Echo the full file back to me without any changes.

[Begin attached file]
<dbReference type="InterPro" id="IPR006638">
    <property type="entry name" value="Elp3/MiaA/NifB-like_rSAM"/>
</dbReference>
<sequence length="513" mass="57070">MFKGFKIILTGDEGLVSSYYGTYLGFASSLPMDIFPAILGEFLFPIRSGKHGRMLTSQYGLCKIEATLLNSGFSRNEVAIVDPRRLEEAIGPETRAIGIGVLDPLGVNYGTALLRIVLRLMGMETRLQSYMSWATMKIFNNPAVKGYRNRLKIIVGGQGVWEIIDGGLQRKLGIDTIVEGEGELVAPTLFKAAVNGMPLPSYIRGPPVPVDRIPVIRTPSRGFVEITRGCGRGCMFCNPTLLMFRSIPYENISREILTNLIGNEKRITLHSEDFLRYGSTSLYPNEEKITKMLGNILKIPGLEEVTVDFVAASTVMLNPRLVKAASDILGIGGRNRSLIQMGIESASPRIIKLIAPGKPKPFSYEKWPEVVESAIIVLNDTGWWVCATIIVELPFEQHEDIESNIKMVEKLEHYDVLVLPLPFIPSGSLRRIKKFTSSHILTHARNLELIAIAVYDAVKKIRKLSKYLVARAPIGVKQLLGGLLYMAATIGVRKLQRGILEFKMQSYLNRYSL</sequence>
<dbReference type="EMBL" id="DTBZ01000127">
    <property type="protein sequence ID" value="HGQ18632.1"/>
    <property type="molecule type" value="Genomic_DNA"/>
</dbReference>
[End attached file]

<dbReference type="InterPro" id="IPR006638">
    <property type="entry name" value="Elp3/MiaA/NifB-like_rSAM"/>
</dbReference>
<sequence length="513" mass="57070">MFKGFKIILTGDEGLVSSYYGTYLGFASSLPMDIFPAILGEFLFPIRSGKHGRMLTSQYGLCKIEATLLNSGFSRNEVAIVDPRRLEEAIGPETRAIGIGVLDPLGVNYGTALLRIVLRLMGMETRLQSYMSWATMKIFNNPAVKGYRNRLKIIVGGQGVWEIIDGGLQRKLGIDTIVEGEGELVAPTLFKAAVNGMPLPSYIRGPPVPVDRIPVIRTPSRGFVEITRGCGRGCMFCNPTLLMFRSIPYENISREILTNLIGNEKRITLHSEDFLRYGSTSLYPNEEKITKMLGNILKIPGLEEVTVDFVAASTVMLNPRLVKAASDILGIGGRNRSLIQMGIESASPRIIKLIAPGKPKPFSYEKWPEVVESAIIVLNDTGWWVCATIIVELPFEQHEDIESNIKMVEKLEHYDVLVLPLPFIPSGSLRRIKKFTSSHILTHARNLELIAIAVYDAVKKIRKLSKYLVARAPIGVKQLLGGLLYMAATIGVRKLQRGILEFKMQSYLNRYSL</sequence>
<dbReference type="EMBL" id="DTBZ01000127">
    <property type="protein sequence ID" value="HGQ18632.1"/>
    <property type="molecule type" value="Genomic_DNA"/>
</dbReference>